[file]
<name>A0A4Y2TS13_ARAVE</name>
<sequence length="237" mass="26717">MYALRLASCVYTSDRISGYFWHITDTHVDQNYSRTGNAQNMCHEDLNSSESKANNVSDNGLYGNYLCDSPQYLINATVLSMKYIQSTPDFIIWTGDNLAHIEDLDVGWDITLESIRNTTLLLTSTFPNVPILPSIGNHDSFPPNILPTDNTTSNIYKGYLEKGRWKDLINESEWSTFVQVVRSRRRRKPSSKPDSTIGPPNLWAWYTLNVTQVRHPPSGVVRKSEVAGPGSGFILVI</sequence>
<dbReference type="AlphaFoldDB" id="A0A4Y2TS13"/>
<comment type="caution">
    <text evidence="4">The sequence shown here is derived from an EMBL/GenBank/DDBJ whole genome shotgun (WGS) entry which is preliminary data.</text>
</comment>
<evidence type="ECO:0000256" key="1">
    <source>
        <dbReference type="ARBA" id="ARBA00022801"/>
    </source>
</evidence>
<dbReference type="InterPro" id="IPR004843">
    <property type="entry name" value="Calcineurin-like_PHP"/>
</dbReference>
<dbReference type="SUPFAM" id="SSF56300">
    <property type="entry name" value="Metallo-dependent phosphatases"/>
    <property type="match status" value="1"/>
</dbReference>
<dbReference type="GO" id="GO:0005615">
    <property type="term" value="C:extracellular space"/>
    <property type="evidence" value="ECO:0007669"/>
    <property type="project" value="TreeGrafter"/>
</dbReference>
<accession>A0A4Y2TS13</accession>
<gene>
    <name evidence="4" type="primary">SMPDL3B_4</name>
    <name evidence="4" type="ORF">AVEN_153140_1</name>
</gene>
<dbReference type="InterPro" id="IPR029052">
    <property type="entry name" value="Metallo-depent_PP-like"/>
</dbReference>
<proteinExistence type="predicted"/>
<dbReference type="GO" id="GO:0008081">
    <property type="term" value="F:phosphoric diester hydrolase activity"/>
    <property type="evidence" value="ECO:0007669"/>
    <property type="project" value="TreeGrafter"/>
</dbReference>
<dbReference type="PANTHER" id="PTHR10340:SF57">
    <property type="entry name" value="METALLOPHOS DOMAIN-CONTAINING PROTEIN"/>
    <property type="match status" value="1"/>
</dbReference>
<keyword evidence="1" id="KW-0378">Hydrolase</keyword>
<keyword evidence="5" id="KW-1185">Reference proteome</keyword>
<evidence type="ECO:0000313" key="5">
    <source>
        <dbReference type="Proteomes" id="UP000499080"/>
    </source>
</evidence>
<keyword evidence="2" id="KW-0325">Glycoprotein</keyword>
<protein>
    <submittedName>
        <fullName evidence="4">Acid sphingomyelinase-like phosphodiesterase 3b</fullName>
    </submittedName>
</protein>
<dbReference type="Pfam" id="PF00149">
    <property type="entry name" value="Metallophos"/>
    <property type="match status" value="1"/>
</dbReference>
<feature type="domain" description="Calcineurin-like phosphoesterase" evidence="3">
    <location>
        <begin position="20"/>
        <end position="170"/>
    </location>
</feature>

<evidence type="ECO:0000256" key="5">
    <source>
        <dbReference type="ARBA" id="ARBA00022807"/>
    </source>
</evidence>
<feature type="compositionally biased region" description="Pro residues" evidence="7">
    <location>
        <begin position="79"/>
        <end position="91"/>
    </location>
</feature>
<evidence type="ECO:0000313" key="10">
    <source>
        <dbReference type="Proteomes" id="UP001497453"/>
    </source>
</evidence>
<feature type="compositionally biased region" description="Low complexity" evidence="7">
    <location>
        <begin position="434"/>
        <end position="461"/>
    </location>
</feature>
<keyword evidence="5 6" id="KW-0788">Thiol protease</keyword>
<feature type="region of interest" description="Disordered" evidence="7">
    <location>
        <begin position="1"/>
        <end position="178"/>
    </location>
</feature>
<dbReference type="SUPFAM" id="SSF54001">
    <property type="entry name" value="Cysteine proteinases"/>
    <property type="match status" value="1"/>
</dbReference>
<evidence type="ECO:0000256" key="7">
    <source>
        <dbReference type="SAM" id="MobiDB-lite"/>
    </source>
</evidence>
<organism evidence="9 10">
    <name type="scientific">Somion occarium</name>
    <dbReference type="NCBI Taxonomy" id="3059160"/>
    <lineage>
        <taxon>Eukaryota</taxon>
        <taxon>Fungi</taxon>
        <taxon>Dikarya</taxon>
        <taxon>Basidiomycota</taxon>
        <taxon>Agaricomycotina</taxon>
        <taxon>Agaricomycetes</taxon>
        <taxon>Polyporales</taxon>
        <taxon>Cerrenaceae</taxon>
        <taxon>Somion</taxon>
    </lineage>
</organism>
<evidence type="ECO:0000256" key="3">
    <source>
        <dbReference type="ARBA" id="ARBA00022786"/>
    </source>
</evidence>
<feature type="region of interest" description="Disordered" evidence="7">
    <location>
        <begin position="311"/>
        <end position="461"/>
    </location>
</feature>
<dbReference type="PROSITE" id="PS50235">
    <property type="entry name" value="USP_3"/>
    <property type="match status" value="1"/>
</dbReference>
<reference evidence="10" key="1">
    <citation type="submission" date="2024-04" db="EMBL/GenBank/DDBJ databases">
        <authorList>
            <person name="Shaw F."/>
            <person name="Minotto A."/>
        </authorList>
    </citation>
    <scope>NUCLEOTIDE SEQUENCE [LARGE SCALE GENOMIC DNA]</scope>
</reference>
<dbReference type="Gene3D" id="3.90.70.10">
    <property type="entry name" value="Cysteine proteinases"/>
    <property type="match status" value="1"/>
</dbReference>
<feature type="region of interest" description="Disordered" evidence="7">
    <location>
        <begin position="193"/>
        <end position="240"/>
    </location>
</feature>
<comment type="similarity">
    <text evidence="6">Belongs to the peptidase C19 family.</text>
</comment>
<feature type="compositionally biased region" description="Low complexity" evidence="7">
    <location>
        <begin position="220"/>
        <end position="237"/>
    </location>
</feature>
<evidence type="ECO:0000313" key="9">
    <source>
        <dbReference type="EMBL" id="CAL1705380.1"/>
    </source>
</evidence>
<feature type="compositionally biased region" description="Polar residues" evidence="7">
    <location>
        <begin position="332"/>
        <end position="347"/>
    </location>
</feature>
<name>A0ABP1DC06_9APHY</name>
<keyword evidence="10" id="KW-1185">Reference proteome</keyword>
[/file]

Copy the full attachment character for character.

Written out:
<name>A0A4Y2TS13_ARAVE</name>
<sequence length="237" mass="26717">MYALRLASCVYTSDRISGYFWHITDTHVDQNYSRTGNAQNMCHEDLNSSESKANNVSDNGLYGNYLCDSPQYLINATVLSMKYIQSTPDFIIWTGDNLAHIEDLDVGWDITLESIRNTTLLLTSTFPNVPILPSIGNHDSFPPNILPTDNTTSNIYKGYLEKGRWKDLINESEWSTFVQVVRSRRRRKPSSKPDSTIGPPNLWAWYTLNVTQVRHPPSGVVRKSEVAGPGSGFILVI</sequence>
<dbReference type="AlphaFoldDB" id="A0A4Y2TS13"/>
<comment type="caution">
    <text evidence="4">The sequence shown here is derived from an EMBL/GenBank/DDBJ whole genome shotgun (WGS) entry which is preliminary data.</text>
</comment>
<evidence type="ECO:0000256" key="1">
    <source>
        <dbReference type="ARBA" id="ARBA00022801"/>
    </source>
</evidence>
<dbReference type="InterPro" id="IPR004843">
    <property type="entry name" value="Calcineurin-like_PHP"/>
</dbReference>
<dbReference type="SUPFAM" id="SSF56300">
    <property type="entry name" value="Metallo-dependent phosphatases"/>
    <property type="match status" value="1"/>
</dbReference>
<dbReference type="GO" id="GO:0005615">
    <property type="term" value="C:extracellular space"/>
    <property type="evidence" value="ECO:0007669"/>
    <property type="project" value="TreeGrafter"/>
</dbReference>
<accession>A0A4Y2TS13</accession>
<gene>
    <name evidence="4" type="primary">SMPDL3B_4</name>
    <name evidence="4" type="ORF">AVEN_153140_1</name>
</gene>
<dbReference type="InterPro" id="IPR029052">
    <property type="entry name" value="Metallo-depent_PP-like"/>
</dbReference>
<proteinExistence type="predicted"/>
<dbReference type="GO" id="GO:0008081">
    <property type="term" value="F:phosphoric diester hydrolase activity"/>
    <property type="evidence" value="ECO:0007669"/>
    <property type="project" value="TreeGrafter"/>
</dbReference>
<dbReference type="PANTHER" id="PTHR10340:SF57">
    <property type="entry name" value="METALLOPHOS DOMAIN-CONTAINING PROTEIN"/>
    <property type="match status" value="1"/>
</dbReference>
<keyword evidence="1" id="KW-0378">Hydrolase</keyword>
<keyword evidence="5" id="KW-1185">Reference proteome</keyword>
<evidence type="ECO:0000313" key="5">
    <source>
        <dbReference type="Proteomes" id="UP000499080"/>
    </source>
</evidence>
<keyword evidence="2" id="KW-0325">Glycoprotein</keyword>
<protein>
    <submittedName>
        <fullName evidence="4">Acid sphingomyelinase-like phosphodiesterase 3b</fullName>
    </submittedName>
</protein>
<dbReference type="Pfam" id="PF00149">
    <property type="entry name" value="Metallophos"/>
    <property type="match status" value="1"/>
</dbReference>
<feature type="domain" description="Calcineurin-like phosphoesterase" evidence="3">
    <location>
        <begin position="20"/>
        <end position="170"/>
    </location>
</feature>

<evidence type="ECO:0000256" key="5">
    <source>
        <dbReference type="ARBA" id="ARBA00022807"/>
    </source>
</evidence>
<feature type="compositionally biased region" description="Pro residues" evidence="7">
    <location>
        <begin position="79"/>
        <end position="91"/>
    </location>
</feature>
<evidence type="ECO:0000313" key="10">
    <source>
        <dbReference type="Proteomes" id="UP001497453"/>
    </source>
</evidence>
<feature type="compositionally biased region" description="Low complexity" evidence="7">
    <location>
        <begin position="434"/>
        <end position="461"/>
    </location>
</feature>
<keyword evidence="5 6" id="KW-0788">Thiol protease</keyword>
<feature type="region of interest" description="Disordered" evidence="7">
    <location>
        <begin position="1"/>
        <end position="178"/>
    </location>
</feature>
<dbReference type="SUPFAM" id="SSF54001">
    <property type="entry name" value="Cysteine proteinases"/>
    <property type="match status" value="1"/>
</dbReference>
<evidence type="ECO:0000256" key="7">
    <source>
        <dbReference type="SAM" id="MobiDB-lite"/>
    </source>
</evidence>
<organism evidence="9 10">
    <name type="scientific">Somion occarium</name>
    <dbReference type="NCBI Taxonomy" id="3059160"/>
    <lineage>
        <taxon>Eukaryota</taxon>
        <taxon>Fungi</taxon>
        <taxon>Dikarya</taxon>
        <taxon>Basidiomycota</taxon>
        <taxon>Agaricomycotina</taxon>
        <taxon>Agaricomycetes</taxon>
        <taxon>Polyporales</taxon>
        <taxon>Cerrenaceae</taxon>
        <taxon>Somion</taxon>
    </lineage>
</organism>
<evidence type="ECO:0000256" key="3">
    <source>
        <dbReference type="ARBA" id="ARBA00022786"/>
    </source>
</evidence>
<feature type="region of interest" description="Disordered" evidence="7">
    <location>
        <begin position="311"/>
        <end position="461"/>
    </location>
</feature>
<dbReference type="PROSITE" id="PS50235">
    <property type="entry name" value="USP_3"/>
    <property type="match status" value="1"/>
</dbReference>
<reference evidence="10" key="1">
    <citation type="submission" date="2024-04" db="EMBL/GenBank/DDBJ databases">
        <authorList>
            <person name="Shaw F."/>
            <person name="Minotto A."/>
        </authorList>
    </citation>
    <scope>NUCLEOTIDE SEQUENCE [LARGE SCALE GENOMIC DNA]</scope>
</reference>
<dbReference type="Gene3D" id="3.90.70.10">
    <property type="entry name" value="Cysteine proteinases"/>
    <property type="match status" value="1"/>
</dbReference>
<feature type="region of interest" description="Disordered" evidence="7">
    <location>
        <begin position="193"/>
        <end position="240"/>
    </location>
</feature>
<comment type="similarity">
    <text evidence="6">Belongs to the peptidase C19 family.</text>
</comment>
<feature type="compositionally biased region" description="Low complexity" evidence="7">
    <location>
        <begin position="220"/>
        <end position="237"/>
    </location>
</feature>
<evidence type="ECO:0000313" key="9">
    <source>
        <dbReference type="EMBL" id="CAL1705380.1"/>
    </source>
</evidence>
<feature type="compositionally biased region" description="Polar residues" evidence="7">
    <location>
        <begin position="332"/>
        <end position="347"/>
    </location>
</feature>
<name>A0ABP1DC06_9APHY</name>
<keyword evidence="10" id="KW-1185">Reference proteome</keyword>